Dr. Sun Yat-sen led the 1911 Revolution in China that overthrew the last imperial dynasty and founded the Chinese Republic. He also had a strong presence in the history of Chinese Canadians. Born in 1866 in rural Xiangshan County, Guangdong Province, Sun moved to Hawaii at age thirteen, where he attended high school, and then to Hong Kong, where he received western medical training and began practice as a physician. He soon abandoned the practice for full-time revolutionary activity. Unable to promote revolution within China and realizing the potential for support among Chinese outside China, Sun spent most of the period 1895-1911 travelling in Overseas Chinese communities around the world seeking political and financial support.
His three visits to Canada occurred in 1897, 1910, and 1911. The first visit was limited to Victoria and Vancouver, where most Canadian Chinese then lived. The latter two visits included eastern Canada as well. By the time of the third visit, early 1911, political excitement was high among Vancouver's Chinese. Sun's daily lectures at the Sing Kew Chinese Theatre in Shanghai Alley were packed. He received major support from the Cheekungtong (Chinese Freemasons). In Vancouver he stayed in the Cheekungtong building, across Pender Street from the Canton and Shanghai Alley complex. The Vancouver, Victoria, other British Columbia, and eastern Canadian branches of this organization contributed, often by mortgaging their own buildings, a total of Cdn $35,000. This sum largely financed an attempted revolution at Huang Hua Kang near the city of Guangzhou. This abortive revolution, some six months before the successful one of October 1911, is commemorated in a monument at Huang Hua Kang on which the names of Canadian Chinese communities are prominently inscribed.
When the 1911 Revolution faltered after initial success, Dr. Sun Yat-sen again went into exile for a time but soon returned to China, setting up a Southern Government in Guangzhou in competition with the warlord-dominated Northern Government in Beijing. By 1923 he had made a controversial strategic alliance with the Soviet Union in pursuit of his revolutionary goal for China. The political division and controversy in China during these years was reflected in the politics in Chinatowns around the world, including Vancouver's. But after his death in 1925 it was Dr. Sun Yat-sen's ideals that continued to inspire Chinese everywhere, both supporters of his Chinese Nationalist Party [Guomindang: Kuomintang] and those who were not.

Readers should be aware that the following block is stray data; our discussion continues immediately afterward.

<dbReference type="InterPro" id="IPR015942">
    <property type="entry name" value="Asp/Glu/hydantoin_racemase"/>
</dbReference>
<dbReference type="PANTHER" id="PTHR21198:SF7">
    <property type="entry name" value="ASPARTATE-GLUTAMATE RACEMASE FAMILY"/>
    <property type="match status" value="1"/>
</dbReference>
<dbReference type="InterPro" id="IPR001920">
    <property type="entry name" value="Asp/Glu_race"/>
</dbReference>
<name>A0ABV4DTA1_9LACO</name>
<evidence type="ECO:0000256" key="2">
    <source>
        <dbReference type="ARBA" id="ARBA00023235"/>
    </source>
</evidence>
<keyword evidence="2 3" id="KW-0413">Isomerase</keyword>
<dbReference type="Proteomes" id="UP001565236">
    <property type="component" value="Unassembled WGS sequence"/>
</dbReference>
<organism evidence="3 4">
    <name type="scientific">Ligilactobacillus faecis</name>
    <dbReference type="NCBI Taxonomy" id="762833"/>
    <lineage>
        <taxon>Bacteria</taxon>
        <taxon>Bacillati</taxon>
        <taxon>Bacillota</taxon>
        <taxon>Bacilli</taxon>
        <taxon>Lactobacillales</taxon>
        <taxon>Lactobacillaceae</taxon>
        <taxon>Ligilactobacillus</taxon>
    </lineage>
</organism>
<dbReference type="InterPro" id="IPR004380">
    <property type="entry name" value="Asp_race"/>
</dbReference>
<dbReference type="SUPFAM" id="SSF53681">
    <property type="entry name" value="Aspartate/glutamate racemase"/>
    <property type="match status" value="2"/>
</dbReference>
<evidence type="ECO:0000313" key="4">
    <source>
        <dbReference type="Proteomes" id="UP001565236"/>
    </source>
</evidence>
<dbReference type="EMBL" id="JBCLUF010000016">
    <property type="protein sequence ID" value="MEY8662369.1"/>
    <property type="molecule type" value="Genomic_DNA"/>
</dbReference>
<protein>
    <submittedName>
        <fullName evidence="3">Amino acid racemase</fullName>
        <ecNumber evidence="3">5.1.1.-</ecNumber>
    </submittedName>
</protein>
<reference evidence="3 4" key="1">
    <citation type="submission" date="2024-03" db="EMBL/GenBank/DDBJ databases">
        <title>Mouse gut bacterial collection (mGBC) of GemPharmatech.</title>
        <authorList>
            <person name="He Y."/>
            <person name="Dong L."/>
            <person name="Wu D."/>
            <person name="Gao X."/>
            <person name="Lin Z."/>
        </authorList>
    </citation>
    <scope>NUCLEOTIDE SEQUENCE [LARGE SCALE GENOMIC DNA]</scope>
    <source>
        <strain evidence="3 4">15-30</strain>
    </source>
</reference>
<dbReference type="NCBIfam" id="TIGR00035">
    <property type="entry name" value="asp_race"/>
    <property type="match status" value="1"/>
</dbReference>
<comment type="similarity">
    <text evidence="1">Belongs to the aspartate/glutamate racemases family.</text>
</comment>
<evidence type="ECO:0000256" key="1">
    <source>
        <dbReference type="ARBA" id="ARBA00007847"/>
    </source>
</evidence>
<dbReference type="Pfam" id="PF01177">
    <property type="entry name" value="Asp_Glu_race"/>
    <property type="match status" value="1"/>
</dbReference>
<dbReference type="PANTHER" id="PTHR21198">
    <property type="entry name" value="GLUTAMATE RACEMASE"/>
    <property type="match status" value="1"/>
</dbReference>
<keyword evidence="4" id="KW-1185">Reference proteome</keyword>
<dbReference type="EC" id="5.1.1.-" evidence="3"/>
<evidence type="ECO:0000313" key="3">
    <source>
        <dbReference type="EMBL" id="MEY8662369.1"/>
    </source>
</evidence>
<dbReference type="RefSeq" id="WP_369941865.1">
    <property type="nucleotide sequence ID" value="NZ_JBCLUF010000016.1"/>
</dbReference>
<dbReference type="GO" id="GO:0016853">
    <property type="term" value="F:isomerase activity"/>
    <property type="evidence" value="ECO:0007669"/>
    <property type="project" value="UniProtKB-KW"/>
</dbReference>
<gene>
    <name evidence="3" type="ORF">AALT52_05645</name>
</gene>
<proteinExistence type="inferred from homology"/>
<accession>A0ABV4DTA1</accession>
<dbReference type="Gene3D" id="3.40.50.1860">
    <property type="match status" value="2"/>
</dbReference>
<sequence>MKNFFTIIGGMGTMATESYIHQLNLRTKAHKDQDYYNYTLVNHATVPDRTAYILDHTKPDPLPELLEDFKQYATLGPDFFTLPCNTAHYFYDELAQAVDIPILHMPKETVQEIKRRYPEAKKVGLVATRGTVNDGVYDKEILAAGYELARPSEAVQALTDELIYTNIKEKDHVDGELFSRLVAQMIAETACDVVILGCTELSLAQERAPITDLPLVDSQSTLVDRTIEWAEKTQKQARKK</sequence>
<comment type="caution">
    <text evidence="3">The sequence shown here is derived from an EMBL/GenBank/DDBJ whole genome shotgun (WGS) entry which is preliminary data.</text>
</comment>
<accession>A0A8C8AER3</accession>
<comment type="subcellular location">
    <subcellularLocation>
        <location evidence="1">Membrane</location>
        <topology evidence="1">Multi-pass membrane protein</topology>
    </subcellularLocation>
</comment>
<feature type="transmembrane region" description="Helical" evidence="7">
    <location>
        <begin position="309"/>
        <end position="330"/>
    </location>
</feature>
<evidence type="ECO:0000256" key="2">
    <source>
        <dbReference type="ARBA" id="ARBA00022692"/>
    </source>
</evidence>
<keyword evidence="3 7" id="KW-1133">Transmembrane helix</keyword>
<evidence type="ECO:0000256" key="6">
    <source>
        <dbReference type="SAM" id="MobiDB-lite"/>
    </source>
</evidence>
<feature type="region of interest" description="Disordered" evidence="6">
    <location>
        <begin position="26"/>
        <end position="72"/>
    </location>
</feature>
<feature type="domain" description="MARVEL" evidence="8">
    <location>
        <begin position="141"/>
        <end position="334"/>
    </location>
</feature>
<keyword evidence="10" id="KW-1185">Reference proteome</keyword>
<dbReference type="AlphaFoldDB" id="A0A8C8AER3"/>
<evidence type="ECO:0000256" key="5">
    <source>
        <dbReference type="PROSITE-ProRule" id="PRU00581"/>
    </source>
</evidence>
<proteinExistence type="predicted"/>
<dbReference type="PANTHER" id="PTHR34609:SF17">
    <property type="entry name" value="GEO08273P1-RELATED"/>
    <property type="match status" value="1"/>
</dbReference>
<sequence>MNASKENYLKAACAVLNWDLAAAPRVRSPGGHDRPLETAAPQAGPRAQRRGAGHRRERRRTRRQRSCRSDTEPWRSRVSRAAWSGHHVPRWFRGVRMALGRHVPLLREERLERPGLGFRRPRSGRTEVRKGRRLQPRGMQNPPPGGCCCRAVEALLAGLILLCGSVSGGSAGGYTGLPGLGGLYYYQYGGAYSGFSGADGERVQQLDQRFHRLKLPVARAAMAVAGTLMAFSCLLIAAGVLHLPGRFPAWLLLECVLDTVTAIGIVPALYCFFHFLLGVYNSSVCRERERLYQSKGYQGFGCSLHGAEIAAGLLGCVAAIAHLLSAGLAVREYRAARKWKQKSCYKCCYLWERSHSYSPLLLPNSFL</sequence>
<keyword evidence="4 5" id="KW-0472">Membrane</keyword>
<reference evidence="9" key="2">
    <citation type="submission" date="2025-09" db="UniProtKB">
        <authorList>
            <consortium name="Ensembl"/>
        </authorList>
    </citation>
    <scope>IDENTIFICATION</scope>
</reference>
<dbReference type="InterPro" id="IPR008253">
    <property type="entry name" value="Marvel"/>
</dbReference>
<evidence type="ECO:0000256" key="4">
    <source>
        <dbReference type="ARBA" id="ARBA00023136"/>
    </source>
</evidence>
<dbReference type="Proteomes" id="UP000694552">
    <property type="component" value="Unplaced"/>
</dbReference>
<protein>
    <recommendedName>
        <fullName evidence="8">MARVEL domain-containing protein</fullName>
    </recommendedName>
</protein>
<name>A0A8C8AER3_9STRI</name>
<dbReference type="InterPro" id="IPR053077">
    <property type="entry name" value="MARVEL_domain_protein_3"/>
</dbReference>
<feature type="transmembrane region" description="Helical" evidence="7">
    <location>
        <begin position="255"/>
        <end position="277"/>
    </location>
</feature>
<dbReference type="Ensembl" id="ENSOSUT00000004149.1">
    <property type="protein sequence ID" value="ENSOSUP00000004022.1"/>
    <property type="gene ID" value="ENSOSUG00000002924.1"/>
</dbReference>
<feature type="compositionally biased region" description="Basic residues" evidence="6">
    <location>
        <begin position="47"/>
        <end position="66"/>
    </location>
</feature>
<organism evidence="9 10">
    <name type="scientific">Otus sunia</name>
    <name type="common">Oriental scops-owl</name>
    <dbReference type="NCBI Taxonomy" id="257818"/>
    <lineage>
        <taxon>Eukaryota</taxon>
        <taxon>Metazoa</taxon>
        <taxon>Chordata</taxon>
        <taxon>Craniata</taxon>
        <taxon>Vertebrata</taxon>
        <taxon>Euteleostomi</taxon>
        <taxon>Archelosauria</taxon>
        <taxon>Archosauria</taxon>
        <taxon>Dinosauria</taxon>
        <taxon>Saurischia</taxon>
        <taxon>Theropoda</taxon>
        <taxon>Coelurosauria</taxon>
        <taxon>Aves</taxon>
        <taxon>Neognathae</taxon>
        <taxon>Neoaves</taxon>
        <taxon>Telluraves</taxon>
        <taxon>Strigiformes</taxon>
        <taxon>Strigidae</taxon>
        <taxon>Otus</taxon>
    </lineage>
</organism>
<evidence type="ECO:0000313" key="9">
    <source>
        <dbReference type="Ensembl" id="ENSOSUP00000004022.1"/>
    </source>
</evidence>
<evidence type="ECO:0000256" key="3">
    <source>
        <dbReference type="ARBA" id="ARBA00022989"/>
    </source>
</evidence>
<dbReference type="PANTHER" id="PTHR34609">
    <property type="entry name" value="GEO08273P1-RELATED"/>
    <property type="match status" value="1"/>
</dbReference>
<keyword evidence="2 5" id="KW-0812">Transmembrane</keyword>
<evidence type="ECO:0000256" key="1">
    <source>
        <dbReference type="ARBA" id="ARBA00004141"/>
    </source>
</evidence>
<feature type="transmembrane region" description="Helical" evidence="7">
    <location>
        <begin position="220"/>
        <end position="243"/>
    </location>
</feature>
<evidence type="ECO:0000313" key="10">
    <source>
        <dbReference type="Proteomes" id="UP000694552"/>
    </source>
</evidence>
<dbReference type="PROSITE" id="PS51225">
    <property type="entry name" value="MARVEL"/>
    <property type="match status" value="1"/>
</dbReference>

Dr. Sun Yat-sen
Office of Chinese Times
Chinese Times
Chinese workers
Summary of damage
Susan Yip

On April 9, an attempt is made to burn down Chinatown when a deliberately set fire is located in the Sing Kew Theatre [Xingqiao Juyuan] on Shanghai Alley.

On September 7, an anti-Asian riot sweeps Chinatown. A mob marches into Shanghai Alley to beat up Chinese, wreck stores and smash windows, causing $26,000 in damages. During hearings to determine compensations, it is estimated that there are now 6,000 Chinese in Vancouver, of whom 1,500 work in sawmills.

Vancouver's Cheekungtong [Zhigongtang], later known as Chinese Freemasons, starts publishing the Chinese-language newspaper CHINESE TIMES [DAI HON GONG BO: DA HAN GONG BAO] (lasted until 1993).

Dr. Sun Yat-Sen makes his second visit to Vancouver.

Dr. Sun Yat-Sen pays his third and last visit to Vancouver in January. He lectures daily in Sing Kew Chinese Theatre. Support and attendance are claimed to be unprecedented. In October, the Chinese Revolution succeeds. The Qing Dynasty is overturned and a republic is established in its place.
According to the CENSUS OF CANADA Vancouver has a Chinese population of 3,559.

Chang Toy, proprietor of Sam Kee Company, builds the world's narrowest building at the southwest corner of Pender and Carrall after the City expropriates his lot to widen Pender Street.

Susanne Yip (daughter of Yip Sang) is one of the Canadian-born Chinese to enroll at the University of British Columbia. She later becomes Principal of a girls' middle school in Guangzhou and Professor of English at Sun Yat-Sen University.

First World War breaks out. China joins British alliance. Vancouver's Chinese buy $100,000 in war bonds, despite unemployment rate estimated at 70-80% in 1916. Some Chinese serve in the Canadian infantry.

Chinese Canadian Club is founded in Vancouver by a young generation of local-born Chinese, immigrant Chinese and students from China.

Political disintegration plagues China as the Chinese Nationalist Party [Guomindang: Kuomintang] under Dr. Sun Yat-Sen sets up government in Guangdong in opposition to Beijing. Warlords control much of China. A military brigade of Chinese from Canada embarks for China.

Thousands of coolies from Northern China are kept locked up in boxcars on the railroad tracks alongside Canton Alley. They are being taken across Canada and sent on to France to dig trenches during World War I. More than 200,000 men pass through Canada this way in 1916-17. Residents of Canton Alley talk to the frightened men and pass food into the boxcars.

Chinese Labour Association is formed. By 1918, there are 500-600 members.

Chinese men whipsawing timber

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